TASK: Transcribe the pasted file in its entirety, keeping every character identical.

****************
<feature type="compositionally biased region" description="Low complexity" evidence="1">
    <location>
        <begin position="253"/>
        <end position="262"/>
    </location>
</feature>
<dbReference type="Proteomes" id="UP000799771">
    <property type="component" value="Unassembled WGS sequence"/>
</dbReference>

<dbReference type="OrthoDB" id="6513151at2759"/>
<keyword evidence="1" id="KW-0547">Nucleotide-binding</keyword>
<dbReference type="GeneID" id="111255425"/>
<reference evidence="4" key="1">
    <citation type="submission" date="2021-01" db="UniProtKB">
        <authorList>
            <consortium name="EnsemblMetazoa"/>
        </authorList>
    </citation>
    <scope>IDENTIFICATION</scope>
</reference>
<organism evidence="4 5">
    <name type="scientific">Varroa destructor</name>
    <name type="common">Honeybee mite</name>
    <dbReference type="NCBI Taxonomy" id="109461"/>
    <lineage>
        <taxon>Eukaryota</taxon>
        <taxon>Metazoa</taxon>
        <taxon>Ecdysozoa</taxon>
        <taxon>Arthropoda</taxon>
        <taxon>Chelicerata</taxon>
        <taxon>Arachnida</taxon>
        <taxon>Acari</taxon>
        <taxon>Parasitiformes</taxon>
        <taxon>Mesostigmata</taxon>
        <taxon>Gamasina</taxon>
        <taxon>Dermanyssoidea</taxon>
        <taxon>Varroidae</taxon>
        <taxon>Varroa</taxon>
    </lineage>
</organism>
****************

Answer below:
<feature type="compositionally biased region" description="Low complexity" evidence="1">
    <location>
        <begin position="253"/>
        <end position="262"/>
    </location>
</feature>
<dbReference type="Proteomes" id="UP000799771">
    <property type="component" value="Unassembled WGS sequence"/>
</dbReference>

<dbReference type="OrthoDB" id="6513151at2759"/>
<keyword evidence="1" id="KW-0547">Nucleotide-binding</keyword>
<dbReference type="GeneID" id="111255425"/>
<reference evidence="4" key="1">
    <citation type="submission" date="2021-01" db="UniProtKB">
        <authorList>
            <consortium name="EnsemblMetazoa"/>
        </authorList>
    </citation>
    <scope>IDENTIFICATION</scope>
</reference>
<organism evidence="4 5">
    <name type="scientific">Varroa destructor</name>
    <name type="common">Honeybee mite</name>
    <dbReference type="NCBI Taxonomy" id="109461"/>
    <lineage>
        <taxon>Eukaryota</taxon>
        <taxon>Metazoa</taxon>
        <taxon>Ecdysozoa</taxon>
        <taxon>Arthropoda</taxon>
        <taxon>Chelicerata</taxon>
        <taxon>Arachnida</taxon>
        <taxon>Acari</taxon>
        <taxon>Parasitiformes</taxon>
        <taxon>Mesostigmata</taxon>
        <taxon>Gamasina</taxon>
        <taxon>Dermanyssoidea</taxon>
        <taxon>Varroidae</taxon>
        <taxon>Varroa</taxon>
    </lineage>
</organism>